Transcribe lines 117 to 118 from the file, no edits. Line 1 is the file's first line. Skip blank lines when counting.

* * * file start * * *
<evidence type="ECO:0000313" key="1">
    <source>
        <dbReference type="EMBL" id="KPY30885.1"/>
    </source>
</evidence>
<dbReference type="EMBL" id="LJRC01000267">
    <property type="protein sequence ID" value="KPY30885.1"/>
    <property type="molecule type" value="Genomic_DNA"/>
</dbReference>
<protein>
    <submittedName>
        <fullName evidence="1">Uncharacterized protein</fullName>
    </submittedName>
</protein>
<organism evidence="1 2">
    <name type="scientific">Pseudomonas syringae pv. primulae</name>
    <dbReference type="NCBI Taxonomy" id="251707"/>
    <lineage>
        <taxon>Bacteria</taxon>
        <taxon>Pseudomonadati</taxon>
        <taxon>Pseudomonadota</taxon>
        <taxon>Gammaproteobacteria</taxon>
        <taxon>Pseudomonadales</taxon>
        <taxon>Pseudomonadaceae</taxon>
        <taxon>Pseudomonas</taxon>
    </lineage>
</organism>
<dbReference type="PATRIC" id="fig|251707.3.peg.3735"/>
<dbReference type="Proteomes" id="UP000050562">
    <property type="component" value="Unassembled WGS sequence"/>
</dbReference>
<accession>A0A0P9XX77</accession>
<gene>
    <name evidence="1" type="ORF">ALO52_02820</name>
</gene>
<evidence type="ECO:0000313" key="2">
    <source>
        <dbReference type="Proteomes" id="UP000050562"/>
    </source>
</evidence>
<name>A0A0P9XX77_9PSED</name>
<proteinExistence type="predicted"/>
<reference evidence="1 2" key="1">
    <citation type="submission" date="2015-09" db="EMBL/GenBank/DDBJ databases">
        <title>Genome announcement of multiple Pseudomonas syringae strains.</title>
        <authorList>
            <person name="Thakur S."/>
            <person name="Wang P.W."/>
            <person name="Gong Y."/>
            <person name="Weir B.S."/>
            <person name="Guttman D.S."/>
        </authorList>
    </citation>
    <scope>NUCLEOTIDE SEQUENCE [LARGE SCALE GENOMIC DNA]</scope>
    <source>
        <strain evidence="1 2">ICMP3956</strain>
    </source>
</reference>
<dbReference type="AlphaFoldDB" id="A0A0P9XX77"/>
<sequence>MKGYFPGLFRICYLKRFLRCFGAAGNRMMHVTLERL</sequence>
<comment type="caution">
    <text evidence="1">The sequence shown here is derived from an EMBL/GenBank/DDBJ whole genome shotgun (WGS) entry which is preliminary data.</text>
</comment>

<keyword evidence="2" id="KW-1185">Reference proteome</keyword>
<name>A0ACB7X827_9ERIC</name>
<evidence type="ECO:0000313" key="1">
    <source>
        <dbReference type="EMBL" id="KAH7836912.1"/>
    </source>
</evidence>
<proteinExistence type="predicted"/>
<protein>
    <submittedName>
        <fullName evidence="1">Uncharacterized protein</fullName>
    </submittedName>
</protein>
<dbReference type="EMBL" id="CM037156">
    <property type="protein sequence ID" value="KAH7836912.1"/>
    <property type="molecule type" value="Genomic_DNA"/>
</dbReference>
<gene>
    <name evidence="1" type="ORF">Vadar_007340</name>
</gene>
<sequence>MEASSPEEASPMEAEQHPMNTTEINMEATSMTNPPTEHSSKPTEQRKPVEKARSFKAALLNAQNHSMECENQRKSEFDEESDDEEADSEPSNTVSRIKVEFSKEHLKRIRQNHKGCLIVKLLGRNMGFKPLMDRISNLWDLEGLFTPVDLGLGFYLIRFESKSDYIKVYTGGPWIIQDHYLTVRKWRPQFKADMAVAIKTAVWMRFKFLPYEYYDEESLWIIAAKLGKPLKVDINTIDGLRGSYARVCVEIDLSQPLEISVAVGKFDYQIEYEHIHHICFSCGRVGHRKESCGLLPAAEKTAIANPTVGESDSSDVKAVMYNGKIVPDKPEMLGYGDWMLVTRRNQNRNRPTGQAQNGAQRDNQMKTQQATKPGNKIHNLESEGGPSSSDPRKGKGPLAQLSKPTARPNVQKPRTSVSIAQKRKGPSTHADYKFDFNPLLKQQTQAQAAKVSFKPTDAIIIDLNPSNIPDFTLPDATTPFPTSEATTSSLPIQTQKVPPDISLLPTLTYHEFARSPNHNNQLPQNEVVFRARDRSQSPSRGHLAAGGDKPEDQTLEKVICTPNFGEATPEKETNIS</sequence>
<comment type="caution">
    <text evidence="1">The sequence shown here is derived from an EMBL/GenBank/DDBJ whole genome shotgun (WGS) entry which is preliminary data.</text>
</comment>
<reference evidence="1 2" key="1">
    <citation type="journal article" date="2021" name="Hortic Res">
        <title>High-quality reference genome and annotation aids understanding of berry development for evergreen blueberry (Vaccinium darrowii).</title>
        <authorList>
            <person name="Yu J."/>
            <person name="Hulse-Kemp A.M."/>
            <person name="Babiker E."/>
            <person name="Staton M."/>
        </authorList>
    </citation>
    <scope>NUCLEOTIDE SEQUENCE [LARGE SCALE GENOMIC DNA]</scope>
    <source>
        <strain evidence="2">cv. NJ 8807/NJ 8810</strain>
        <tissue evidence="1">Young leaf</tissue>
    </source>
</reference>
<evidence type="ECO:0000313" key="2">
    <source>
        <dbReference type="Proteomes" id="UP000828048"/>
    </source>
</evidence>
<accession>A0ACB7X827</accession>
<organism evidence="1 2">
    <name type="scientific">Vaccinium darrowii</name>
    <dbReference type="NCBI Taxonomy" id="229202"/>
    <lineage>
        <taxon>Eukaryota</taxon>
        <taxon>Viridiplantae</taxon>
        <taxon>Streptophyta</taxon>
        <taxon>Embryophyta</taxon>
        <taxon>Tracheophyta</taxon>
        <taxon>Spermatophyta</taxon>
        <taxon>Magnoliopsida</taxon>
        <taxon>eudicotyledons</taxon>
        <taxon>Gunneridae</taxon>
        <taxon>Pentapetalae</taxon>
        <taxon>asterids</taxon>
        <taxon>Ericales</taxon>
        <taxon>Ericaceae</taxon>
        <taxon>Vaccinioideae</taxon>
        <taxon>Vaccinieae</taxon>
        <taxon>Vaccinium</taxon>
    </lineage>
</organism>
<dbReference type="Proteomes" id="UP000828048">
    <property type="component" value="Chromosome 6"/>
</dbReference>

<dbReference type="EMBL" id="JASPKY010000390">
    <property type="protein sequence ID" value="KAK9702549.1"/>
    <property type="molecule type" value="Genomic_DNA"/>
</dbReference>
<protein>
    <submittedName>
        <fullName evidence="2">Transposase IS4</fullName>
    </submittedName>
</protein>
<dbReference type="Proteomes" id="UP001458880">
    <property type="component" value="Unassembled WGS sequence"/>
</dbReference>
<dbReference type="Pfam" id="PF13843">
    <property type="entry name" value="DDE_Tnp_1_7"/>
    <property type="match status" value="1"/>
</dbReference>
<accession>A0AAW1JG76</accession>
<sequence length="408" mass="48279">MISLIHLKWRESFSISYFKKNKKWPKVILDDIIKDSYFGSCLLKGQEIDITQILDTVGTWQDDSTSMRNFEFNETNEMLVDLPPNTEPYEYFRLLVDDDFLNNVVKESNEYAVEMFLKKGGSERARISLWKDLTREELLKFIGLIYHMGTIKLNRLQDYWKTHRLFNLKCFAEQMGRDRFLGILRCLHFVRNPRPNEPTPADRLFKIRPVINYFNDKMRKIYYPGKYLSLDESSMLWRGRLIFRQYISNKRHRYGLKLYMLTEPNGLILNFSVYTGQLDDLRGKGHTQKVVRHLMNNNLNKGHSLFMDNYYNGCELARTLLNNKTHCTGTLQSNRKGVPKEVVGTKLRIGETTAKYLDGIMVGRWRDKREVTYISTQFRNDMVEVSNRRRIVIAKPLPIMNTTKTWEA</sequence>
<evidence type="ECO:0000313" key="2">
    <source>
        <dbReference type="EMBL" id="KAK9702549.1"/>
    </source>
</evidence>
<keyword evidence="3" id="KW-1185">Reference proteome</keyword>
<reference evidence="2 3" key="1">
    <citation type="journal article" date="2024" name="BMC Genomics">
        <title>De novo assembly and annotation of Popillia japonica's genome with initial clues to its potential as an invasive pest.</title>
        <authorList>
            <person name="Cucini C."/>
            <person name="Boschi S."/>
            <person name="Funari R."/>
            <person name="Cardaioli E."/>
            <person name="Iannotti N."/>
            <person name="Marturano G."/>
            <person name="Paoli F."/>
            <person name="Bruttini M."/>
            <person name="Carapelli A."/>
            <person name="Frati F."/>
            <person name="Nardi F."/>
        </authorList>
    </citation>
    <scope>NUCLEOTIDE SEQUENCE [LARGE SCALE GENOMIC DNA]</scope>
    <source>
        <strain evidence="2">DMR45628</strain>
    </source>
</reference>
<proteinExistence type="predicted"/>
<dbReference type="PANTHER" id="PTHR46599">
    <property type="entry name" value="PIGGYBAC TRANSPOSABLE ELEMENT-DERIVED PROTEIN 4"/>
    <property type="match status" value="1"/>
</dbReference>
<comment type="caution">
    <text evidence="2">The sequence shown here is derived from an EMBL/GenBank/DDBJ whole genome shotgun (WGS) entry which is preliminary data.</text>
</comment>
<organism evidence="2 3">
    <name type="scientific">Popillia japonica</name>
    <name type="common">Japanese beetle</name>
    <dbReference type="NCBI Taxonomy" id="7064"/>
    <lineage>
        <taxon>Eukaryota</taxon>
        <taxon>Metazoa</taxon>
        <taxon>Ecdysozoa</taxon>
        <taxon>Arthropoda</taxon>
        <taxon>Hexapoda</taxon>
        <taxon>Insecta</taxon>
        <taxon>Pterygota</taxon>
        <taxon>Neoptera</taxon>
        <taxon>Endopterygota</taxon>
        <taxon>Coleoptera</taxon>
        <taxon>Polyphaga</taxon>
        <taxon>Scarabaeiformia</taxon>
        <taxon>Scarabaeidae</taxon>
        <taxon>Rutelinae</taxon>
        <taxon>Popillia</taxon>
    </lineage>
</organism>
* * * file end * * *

        <taxon>Embryophyta</taxon>
        <taxon>Tracheophyta</taxon>